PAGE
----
In the early years of market development, TYMCO sweepers were sold by salesmen who simply traveled around the country demonstrating them on city streets and on large parking lots for curious contractors and public officials looking for a sweeper with better performance and less downtime. When the need for a smaller sweeper became evident, Mr. Young developed the "parking lot size" TYMCO Model 300. In the first two years of its introduction, it became the most accepted parking lot sweeper on the market.
Later, the Model 210 was developed, which was the first TYMCO to feature a hydraulically-operated high dump with a 60-inch reach. This allowed it to (you can imagine the excitement of the sweeping contractor community) dump into garbage dumpsters, reducing dump time and increasing productivity. Today the TYMCO Model 210 is the company's most popular parking lot sweeper.
Under the leadership of Kenneth and Gary Young, the company has expanded to become one of the leading sweeper companies in the world. In 2007, TYMCO employs over 150 people, with its manufacturing facility still located in Waco, Texas, where it started. TYMCO sweepers are now sold in over 25 different countries around the world, and the firm's distribution network is a professional organization that includes approximately 60 locations in the U.S. The company also boasts half a dozen active distributors overseas.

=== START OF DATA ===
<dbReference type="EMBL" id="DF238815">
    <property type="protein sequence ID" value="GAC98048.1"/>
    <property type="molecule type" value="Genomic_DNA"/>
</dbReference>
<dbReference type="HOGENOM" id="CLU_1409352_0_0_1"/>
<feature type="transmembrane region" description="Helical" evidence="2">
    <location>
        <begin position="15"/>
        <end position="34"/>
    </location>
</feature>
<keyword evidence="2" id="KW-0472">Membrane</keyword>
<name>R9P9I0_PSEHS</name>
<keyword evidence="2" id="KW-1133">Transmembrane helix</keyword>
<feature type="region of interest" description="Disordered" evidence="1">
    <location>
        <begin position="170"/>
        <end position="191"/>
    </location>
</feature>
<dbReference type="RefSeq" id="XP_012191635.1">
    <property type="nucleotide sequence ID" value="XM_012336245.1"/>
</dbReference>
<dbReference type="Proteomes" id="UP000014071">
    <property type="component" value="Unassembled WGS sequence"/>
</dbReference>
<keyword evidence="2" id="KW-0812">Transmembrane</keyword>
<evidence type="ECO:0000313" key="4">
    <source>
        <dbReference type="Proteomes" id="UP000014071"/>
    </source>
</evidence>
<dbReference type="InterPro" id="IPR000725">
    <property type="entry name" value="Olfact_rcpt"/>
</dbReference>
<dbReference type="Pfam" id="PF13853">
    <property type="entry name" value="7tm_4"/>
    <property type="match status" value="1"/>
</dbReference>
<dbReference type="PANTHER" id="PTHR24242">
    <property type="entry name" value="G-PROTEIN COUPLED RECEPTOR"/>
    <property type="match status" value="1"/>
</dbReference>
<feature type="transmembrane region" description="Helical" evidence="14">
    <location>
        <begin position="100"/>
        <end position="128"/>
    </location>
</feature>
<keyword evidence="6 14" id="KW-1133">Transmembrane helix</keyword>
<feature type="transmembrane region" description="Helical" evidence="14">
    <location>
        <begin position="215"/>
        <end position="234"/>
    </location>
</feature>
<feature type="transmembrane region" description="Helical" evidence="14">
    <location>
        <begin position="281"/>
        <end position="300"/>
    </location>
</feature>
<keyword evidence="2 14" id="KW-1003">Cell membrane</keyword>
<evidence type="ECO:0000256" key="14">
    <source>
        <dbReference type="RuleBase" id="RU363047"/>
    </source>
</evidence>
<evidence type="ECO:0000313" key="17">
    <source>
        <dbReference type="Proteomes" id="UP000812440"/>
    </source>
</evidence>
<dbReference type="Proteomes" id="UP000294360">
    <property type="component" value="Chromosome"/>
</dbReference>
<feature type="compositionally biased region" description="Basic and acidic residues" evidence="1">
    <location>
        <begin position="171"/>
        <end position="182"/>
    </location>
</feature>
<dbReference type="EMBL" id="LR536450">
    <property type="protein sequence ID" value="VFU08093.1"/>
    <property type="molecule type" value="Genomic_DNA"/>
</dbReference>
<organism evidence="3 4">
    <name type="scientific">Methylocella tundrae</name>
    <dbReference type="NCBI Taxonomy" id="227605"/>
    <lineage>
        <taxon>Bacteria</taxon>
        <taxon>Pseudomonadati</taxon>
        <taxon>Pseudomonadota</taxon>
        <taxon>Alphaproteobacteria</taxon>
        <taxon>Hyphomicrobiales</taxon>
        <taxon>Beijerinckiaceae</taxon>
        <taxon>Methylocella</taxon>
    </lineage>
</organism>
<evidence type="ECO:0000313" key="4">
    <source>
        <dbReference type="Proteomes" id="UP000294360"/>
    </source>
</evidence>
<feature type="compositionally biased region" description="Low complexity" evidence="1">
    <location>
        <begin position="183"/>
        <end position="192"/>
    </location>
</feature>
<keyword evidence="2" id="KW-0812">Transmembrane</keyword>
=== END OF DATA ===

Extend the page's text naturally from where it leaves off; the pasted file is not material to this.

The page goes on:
They have a leading airport runway sweeper, and also were a pioneer of the dustless technology that has become so important under the USEPA Clean Air Act and Clean Water Act. The dustless features available on the 600, especially when paired with CNG operation (TYMCO pioneered CNG-powered sweepers), position the 600 as perhaps the leading small-micron pickup sweeper on the market today for combating stormwater runoff pollution.
Of more import to this Award, the management philosophy is one that truly values its employees and its corporate integrity.
Even more central to the company being chosen as recipient of the WorldSweeper.com Award of Excellence in Sweeping for 2007 is the corporate citizenship that is so central to the TYMCO name and legacy. The company is one of the dying breed of family-run firms that offer a high degree of employee loyalty, with many members having worked there for two decades or more.
Additionally, throughout the years TYMCO managers have continually maintained a very positive, high profile leadership role in the power sweeping industry as a whole. TYMCO management has been a central force in developing and helping to nurture and maintain the various sweeping contractor associations that have been central to helping elevate the professional status of the power sweeping industry. This includes the one now known as the North American Power Sweeping Association,
There could be no more fitting recipient of WorldSweeper.com's 2007 Award of Excellence in Power Sweeping than The Young Manufacturing Company. "
Our editor, Ranger Kidwell-Ross, presented Kenneth Young, president of TYMCO, with a commemorative plaque on February 1, 2007 at the National Pavement Exposition in Nashville, Tennessee.